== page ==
Median Nail Dystrophy

Median Nail Dystrophy refers to a longitudinal splitting down the middle of the nail. The nail also has smaller sized horizontal lines or cracks along this central split, which gives it the appearance of a fuzzy fir tree. The nail disorder is extremely rare and usually affects the thumbnails. The splitting begins from the cuticle at the base of the nail and continues to grow outwards till the edge.

In medical terminology it is also known as medial canaliform nail dystrophy or median canaliform dystrophy of Heller, named after Heller, who recorded the first known case of the disorder in 1928. Other names for the disorder are solenonychina, dystrophia unguis mediana canaliformis and nevus striatus unguis. Its exact etiology is as yet unresolved.

What is Median Nail Dystrophy?

It is a condition affecting the nail plate of the thumbs, though on rare occasions it may be found in toenails or other finger nails. There is a symmetrical defect running down the nail plate that leads to longitudinal splitting of the nail. The splitting begins at the base of the thumb near the cuticle and proceeds down the middle of the nail towards the fingertip. Along with the longitudinal split there are a number of horizontal furrows in the nail. These lateral splits are responsible for the characteristic inverted fir tree appearance on the nail. The lunula is often enlarged as a result of pressure from the base of the nail.

Why does Median Nail Dystrophy Occur?

A temporary defect of the nail matrix is the general cause for this disorder. It can be caused due to a sudden, harsh trauma to the nail or even by recurrent self-inflicted trauma. Pushing back the cuticle during a manicure may damage the nail plate, causing median nail dystrophy. Plucking a guitar with the thumbnail or even using mobile phones excessively can cause the problem. Biting the nail or plucking at the proximal skin may also be reasons for the longitudinal split to show up.

Median nail dystrophy may also develop as a reaction to specific drugs. Recorded cases include the disorder occurring when isotretinoin was used to treat acne, or alitretinoin was prescribed for chronic eczema. Other medicines that are retinoic acid based may also cause similar damage to the nails.

There is no gender predilection for the dystrophy; both men and women are equally likely to be affected by it. However the mean age of occurrence has been established as 25.72 years by a study entitled “Median nail dystrophy involving the thumb nail” conducted by Kota R, Pilani A, and Nair PA. Diagnosis is made based on clinical features such as the visuals of the transverse ridges and the central depression. It is an uncommon dystrophic condition.

At times it may be confused with habit-tic deformity which comes about by the habitual picking at the proximal nail fold margin. This is often done by patients with mental illnesses such as obsessive compulsive disorder, depression and impulse control disorder. However habit-tic deformity is not the same as median nail dystrophy. Patients with psychiatric illnesses need to be managed differently than patients of median nail dystrophy. A psychiatrist may be required to do a full evaluation of the patient before prescribing medication and behavioural counselling.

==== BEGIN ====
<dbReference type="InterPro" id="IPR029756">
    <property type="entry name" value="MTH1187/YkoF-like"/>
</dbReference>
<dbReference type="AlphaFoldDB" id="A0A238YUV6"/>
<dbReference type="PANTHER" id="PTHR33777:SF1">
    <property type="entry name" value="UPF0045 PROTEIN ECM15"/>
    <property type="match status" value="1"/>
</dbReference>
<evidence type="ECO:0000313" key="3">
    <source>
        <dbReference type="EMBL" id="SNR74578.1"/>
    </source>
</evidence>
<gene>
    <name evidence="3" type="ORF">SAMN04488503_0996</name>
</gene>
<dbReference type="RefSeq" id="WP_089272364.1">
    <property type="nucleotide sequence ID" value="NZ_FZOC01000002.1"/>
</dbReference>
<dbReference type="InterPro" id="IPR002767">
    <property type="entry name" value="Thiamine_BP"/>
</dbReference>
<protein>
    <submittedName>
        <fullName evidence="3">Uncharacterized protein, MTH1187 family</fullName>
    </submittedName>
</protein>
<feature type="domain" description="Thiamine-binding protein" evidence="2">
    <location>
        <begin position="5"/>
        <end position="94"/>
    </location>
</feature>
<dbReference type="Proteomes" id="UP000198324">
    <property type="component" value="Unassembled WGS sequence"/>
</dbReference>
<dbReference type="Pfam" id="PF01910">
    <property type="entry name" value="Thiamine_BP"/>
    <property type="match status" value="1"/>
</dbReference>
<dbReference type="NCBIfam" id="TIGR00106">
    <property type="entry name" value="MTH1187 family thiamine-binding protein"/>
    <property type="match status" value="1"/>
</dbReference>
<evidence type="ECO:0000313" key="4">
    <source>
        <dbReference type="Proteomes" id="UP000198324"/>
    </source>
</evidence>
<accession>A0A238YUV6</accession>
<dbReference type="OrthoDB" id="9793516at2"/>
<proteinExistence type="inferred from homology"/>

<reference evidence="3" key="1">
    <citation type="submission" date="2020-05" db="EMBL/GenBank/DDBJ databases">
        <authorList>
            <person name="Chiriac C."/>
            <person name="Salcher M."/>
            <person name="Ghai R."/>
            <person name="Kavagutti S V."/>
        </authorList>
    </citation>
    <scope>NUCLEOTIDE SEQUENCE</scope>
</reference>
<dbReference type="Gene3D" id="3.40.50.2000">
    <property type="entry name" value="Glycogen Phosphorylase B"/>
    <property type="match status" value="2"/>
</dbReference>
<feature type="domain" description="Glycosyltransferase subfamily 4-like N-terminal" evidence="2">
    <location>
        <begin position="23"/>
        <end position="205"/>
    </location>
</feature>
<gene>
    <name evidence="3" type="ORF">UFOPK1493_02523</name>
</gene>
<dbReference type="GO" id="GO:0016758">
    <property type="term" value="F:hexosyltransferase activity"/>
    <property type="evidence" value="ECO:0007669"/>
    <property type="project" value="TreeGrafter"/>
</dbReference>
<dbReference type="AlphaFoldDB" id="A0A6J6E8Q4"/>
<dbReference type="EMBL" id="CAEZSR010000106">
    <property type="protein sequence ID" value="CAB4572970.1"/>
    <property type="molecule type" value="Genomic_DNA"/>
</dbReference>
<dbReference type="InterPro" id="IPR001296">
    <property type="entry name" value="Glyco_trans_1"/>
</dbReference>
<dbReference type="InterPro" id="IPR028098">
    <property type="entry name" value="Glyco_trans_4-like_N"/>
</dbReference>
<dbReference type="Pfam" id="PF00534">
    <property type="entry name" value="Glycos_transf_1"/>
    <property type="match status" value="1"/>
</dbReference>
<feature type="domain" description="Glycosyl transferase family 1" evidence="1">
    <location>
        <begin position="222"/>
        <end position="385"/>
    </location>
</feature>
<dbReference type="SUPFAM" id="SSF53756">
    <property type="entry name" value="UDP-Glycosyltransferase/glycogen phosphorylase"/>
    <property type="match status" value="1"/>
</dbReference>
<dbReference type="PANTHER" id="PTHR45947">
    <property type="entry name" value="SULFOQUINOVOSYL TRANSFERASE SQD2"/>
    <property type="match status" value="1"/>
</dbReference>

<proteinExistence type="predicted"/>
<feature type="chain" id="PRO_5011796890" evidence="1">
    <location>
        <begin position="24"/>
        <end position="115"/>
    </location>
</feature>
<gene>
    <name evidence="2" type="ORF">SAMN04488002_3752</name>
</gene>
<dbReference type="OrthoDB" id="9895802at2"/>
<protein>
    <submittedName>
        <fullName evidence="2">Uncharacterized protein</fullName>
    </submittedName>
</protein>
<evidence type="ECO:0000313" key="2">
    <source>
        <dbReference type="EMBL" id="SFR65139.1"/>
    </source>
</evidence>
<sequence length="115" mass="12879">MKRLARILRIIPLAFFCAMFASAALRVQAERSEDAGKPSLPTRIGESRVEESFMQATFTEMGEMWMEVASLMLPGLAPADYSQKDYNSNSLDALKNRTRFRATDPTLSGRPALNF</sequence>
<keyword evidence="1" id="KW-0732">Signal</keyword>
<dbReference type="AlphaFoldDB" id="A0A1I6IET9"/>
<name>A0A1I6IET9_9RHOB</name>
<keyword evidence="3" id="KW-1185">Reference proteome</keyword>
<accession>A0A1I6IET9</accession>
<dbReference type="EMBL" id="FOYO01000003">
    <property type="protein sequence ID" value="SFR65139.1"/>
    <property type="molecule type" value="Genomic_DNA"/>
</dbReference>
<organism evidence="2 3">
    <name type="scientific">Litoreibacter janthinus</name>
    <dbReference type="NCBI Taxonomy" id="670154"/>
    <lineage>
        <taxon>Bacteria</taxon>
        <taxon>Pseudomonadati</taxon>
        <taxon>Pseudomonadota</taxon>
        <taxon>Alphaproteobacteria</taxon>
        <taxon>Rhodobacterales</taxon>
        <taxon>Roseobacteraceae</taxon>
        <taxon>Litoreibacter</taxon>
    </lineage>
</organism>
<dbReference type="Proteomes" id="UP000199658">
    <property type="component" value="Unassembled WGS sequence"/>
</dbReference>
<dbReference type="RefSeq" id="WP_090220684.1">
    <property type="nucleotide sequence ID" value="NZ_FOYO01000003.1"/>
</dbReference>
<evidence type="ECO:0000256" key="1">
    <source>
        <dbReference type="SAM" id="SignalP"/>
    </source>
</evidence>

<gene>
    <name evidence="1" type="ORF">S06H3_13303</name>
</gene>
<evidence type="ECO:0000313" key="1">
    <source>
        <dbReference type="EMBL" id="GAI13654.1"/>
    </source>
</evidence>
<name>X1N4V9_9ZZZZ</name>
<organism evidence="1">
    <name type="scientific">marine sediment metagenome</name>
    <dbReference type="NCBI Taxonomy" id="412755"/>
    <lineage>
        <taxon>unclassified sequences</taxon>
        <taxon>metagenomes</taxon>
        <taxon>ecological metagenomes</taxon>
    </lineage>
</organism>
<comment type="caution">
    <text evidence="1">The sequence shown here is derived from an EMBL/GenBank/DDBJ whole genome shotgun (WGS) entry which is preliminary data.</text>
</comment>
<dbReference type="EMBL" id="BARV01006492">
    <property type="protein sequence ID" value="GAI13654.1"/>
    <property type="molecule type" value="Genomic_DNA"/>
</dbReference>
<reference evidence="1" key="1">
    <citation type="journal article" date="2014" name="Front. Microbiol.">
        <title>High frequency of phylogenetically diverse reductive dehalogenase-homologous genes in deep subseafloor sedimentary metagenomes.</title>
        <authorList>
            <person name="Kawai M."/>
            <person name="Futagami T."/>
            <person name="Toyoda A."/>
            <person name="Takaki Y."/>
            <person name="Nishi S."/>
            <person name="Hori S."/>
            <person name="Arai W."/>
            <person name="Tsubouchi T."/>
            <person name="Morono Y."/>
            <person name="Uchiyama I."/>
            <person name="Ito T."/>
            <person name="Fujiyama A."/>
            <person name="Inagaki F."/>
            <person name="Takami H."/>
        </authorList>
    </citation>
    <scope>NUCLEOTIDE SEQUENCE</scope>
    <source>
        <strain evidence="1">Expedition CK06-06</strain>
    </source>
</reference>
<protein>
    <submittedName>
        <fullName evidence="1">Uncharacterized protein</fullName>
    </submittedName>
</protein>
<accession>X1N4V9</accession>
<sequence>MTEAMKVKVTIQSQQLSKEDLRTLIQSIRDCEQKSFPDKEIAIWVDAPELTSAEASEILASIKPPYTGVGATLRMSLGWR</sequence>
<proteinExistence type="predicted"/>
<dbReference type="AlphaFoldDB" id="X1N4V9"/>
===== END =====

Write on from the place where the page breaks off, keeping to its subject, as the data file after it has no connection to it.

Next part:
Managing Median Nail Dystrophy

The prognosis for median nail dystrophy caused by physical trauma is usually quite good. While the pathogenesis of the disorder is unknown, treatment is highly effective. A combination of topical ointment such as tazaotene 0.05% applied to the nails at night, along with a daily dose of multivitamins can cure the disorder.

If the median nail dystrophy is attributed to the consumption of retinoid based medication, it should be discontinued. Ideally the act of discontinuing the medicine is generally enough to give the nails a chance at regeneration. If the nail does not heal even after the medication has been discontinued for a couple of months, it would be advisable to consult a dermatologist to detail a further course of action.

In addition it is advised to keep the nail length short and buff the surface of the nail to prevent the edges from catching on clothes and getting further damaged. In a matter of months after commencing the treatment, the nail plate abnormalities will begin to clear up. Regular clipping of the nail will ensure that the transverse ridges are removed without hurting the nail bed any further.

Eventually the damage to the nail bed is repaired as the pitting and splitting reduced until finally disappearing. The new nail growth is seen to be healthy and normal but despite a quick remission the condition is seen to be recurrent. Thus individuals should be advised to look out for resurfacing symptoms. Should they see longitudinal ridging lead to median splitting on the nails, they should immediately seek medical intervention.


Further Reading

Last Updated: Feb 27, 2019

Dr. Damien Jonas Wilson

Written by

Dr. Damien Jonas Wilson

Dr. Damien Jonas Wilson is a medical doctor from St. Martin in the Caribbean. He was awarded his Medical Degree (MD) from the University of Zagreb Teaching Hospital. His training in general medicine and surgery compliments his degree in biomolecular engineering (BASc.Eng.) from Utrecht, the Netherlands. During this degree, he completed a dissertation in the field of oncology at the Harvard Medical School/ Massachusetts General Hospital. Dr. Wilson currently works in the UK as a medical practitioner.


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